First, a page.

"print 0" produces "error: expected unqualified-id"

Firstly, here are the characters in our story:

  * lldb

      $ lldb --version
      lldb version 5.0.1

  * clang

      $ p=/path/to/clang
      $ file -L "$p"
      /path/to/clang: ELF 64-bit LSB shared object, x86-64, version 1 (GNU/Linux), dynamically linked, interpreter /lib64/ld-linux-x86-64.so.2, for GNU/Linux 3.2.0, BuildID[sha1]=3a2da750e90367b294e4219896738fa9b0a285ad, with debug_info, not stripped
      $ "$p" --version
      clang version 7.0.0 (trunk 324807)
      Target: x86_64-unknown-linux-gnu
      Thread model: posix
      InstalledDir: /path/to

Launch "lldb" with the above "clang":

  $ lldb "$p"
  (lldb) target create "/path/to/clang"
  Current executable set to '/path/to/clang' (x86_64).

Set a breakpoint:

  (lldb) breakpoint set --name clang::driver::Compilation::ExecuteCommand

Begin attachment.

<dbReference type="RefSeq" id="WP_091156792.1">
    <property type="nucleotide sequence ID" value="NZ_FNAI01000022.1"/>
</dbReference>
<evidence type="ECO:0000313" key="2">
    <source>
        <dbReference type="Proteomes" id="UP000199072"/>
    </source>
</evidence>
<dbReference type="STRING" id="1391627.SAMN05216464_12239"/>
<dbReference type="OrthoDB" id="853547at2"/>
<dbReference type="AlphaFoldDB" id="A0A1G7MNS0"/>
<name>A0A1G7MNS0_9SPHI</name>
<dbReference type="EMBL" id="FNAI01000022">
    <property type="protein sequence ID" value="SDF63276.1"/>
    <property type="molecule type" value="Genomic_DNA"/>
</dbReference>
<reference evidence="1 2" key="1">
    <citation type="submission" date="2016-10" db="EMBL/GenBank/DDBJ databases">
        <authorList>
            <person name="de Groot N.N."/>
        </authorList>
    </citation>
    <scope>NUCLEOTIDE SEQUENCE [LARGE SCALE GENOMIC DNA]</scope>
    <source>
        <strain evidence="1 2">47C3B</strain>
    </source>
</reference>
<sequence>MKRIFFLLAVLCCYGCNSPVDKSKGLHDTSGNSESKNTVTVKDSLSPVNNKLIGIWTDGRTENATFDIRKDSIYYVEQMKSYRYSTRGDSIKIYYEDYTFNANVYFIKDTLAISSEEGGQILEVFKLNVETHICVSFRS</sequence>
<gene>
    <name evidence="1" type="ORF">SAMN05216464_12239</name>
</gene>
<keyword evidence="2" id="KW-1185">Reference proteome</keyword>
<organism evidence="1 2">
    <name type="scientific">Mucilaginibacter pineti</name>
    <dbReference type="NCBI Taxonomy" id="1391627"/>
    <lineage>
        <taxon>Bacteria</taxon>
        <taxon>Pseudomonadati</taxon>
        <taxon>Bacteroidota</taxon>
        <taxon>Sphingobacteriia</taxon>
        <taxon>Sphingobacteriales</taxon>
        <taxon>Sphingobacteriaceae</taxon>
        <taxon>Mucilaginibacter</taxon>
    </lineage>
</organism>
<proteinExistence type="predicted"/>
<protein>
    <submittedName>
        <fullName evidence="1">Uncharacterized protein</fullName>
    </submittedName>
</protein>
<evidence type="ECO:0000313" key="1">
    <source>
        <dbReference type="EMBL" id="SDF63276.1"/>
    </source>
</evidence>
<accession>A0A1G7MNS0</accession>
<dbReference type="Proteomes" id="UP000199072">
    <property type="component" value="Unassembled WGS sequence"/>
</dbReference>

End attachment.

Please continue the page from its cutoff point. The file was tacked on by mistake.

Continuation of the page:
Breakpoint 1: where = clang`clang::driver::Compilation::ExecuteCommand(clang::driver::Command const&, clang::driver::Command const*&) const + 50 at Compilation.cpp:142, address = 0x00000000034a9a9c

Launch the executable:

  (lldb) process launch -- /dev/null
  Process 18950 launched: '/path/to/clang' (x86_64)
  Process 18950 stopped
  * thread #1, name = 'clang', stop reason = breakpoint 1.1
      frame #0: 0x00005555589fda9c clang`clang::driver::Compilation::ExecuteCommand(this=0x000055555fdd5ec0, C=0x000055555fdae930, FailingCommand=0x00007fffffffcd38) const at Compilation.cpp:142
     140 int Compilation::ExecuteCommand(const Command &C,
     141 const Command *&FailingCommand) const {
  -> 142 if ((getDriver().CCPrintOptions ||
     143 getArgs().hasArg(options::OPT_v)) && !getDriver().CCGenDiagnostics) {
     144 raw_ostream *OS = &llvm::errs();

Now, try to print an expression, even a simple constant expression:

  (lldb) print 0
  error: expected unqualified-id

Note that the initial attempt to run the command "print 0" causes an enormous
amount of computing to occur before the error is produced; subsequent attempts
to issue the command produce the error message much more quickly.

Michael Witten